More Arrests in SAT Cheating Investigation
Tuesday, November 22, 2011 - 10:54 AM
Ten students accused of cheating on the SAT on Long Island turned themselves in to the authorities Monday morning, a spokesman for the district attorney’s office said, and three more arrests were expected.
Three test takers and seven who the authorities say paid for the test to be taken on their behalf have surrendered to investigators. Two more students, one test taker and one payer, citing medical issues, said they planned to surrender Monday. Another student accused of paying a test-taker declined to surrender, and arrest arrangements will be made later, investigators said.
Among those charged with taking the test for others were Joshua Chefec, 20, now a senior at Tulane, and Michael Pomerantz, 18, who attended Great Neck North High School; Adam Justin, 19, a graduate of North Shore Hebrew Academy; and George Trane, 19, a graduate of Great Neck South. Mr. Pomerantz, citing a medical condition, told authorities he would surrender Monday; the others turned themselves in Tuesday morning.
Also arrested were eight students charged with paying to have the test taken for them: five from Great Neck North High School, two from North Shore Hebrew Academy High School, and one from Roslyn. Their names were not released because they were minors. A ninth high school student with a medical concern will surrender on Monday.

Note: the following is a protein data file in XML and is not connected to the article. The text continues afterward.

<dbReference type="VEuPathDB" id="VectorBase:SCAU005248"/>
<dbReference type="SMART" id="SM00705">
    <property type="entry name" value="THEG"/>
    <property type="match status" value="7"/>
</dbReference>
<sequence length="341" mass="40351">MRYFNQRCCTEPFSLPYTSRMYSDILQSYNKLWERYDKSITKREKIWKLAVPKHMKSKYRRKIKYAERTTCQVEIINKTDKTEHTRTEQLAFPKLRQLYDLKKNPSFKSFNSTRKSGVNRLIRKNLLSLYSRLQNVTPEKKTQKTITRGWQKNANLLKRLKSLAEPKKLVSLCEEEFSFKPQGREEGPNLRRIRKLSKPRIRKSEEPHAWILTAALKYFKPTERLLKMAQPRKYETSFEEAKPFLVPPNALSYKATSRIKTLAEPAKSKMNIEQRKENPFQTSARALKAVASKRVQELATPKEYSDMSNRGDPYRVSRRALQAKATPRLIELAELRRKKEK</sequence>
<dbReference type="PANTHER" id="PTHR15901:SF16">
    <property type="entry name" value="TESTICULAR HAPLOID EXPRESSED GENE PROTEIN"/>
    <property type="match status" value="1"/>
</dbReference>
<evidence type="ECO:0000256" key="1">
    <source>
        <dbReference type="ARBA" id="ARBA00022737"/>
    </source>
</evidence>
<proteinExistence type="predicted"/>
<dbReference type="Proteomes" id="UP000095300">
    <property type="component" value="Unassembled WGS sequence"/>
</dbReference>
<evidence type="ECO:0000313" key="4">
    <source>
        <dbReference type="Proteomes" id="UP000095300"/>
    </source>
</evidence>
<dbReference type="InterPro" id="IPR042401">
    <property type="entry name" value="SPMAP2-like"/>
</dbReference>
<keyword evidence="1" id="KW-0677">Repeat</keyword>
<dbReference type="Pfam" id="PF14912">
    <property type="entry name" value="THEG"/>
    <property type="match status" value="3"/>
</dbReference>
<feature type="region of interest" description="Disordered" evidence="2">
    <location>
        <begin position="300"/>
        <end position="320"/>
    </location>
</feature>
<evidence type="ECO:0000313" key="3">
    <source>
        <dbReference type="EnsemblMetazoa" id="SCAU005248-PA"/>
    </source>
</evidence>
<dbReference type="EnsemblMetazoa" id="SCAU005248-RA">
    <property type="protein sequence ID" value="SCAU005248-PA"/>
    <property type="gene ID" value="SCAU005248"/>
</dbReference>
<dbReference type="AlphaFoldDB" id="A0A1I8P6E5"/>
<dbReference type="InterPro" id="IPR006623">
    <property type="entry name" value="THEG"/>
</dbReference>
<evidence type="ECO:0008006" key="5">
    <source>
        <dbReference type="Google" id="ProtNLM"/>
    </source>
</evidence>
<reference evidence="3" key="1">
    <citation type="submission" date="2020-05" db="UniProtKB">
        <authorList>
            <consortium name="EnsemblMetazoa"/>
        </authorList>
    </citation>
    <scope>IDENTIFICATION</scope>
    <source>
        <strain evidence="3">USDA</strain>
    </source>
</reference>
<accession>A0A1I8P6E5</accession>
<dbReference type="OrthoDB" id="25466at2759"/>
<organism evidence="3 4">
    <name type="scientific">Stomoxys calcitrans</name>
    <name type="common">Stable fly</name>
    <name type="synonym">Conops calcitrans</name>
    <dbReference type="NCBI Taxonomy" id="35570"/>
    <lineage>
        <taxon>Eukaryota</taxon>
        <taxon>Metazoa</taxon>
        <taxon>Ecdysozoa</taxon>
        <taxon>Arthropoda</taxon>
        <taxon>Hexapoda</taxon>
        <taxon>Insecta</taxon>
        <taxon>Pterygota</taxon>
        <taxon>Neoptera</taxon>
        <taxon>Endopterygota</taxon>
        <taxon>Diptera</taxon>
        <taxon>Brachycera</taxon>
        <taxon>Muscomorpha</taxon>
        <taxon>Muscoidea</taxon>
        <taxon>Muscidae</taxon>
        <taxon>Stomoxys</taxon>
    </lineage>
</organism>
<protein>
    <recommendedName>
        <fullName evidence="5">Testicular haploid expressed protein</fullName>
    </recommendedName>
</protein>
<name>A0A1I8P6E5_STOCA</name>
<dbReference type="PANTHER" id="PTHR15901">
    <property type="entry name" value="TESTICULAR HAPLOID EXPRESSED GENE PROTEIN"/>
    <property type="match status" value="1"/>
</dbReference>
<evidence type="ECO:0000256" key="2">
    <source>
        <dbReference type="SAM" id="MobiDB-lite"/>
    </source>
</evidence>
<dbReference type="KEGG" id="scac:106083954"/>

An additional student, a senior at St. Mary's High School, a private school in Manhasset, declined to surrender; arrest arrangements were being made Tuesday.
The arrests are the second wave of students to face charges in a cheating scandal that has rattled some of Long Island’s top private and public schools. Test takers are accused of accepting payments of $500 to at least $3,500, according to people briefed on the investigation but not authorized to speak about the details.
In September, Nassau County officials arrested Sam Eshaghoff and six other students, all current or former students at Great Neck North High School. District Attorney Kathleen M. Rice said that between 2010 and 2011, the six students paid Mr. Eshaghoff, 19, of Great Neck, to take the SAT for them.
Mr. Eshaghoff, who is now a student at Emory University, graduated from Great Neck North in 2010. Prosecutors said he accepted payments of $1,500 to $2,500 per student.
Mr. Eshaghoff was charged with one felony count, scheme to defraud in the first degree, and misdemeanor charges, including six counts of falsifying business records and six counts of criminal impersonation.
He faces up to four years in prison if convicted. The six students, whose names were not released because they were minors, face misdemeanor charges.
Matin Emouna, Mr. Eshaghoff’s lawyer, has argued that the issue should have been handled in the school system and not in the courts.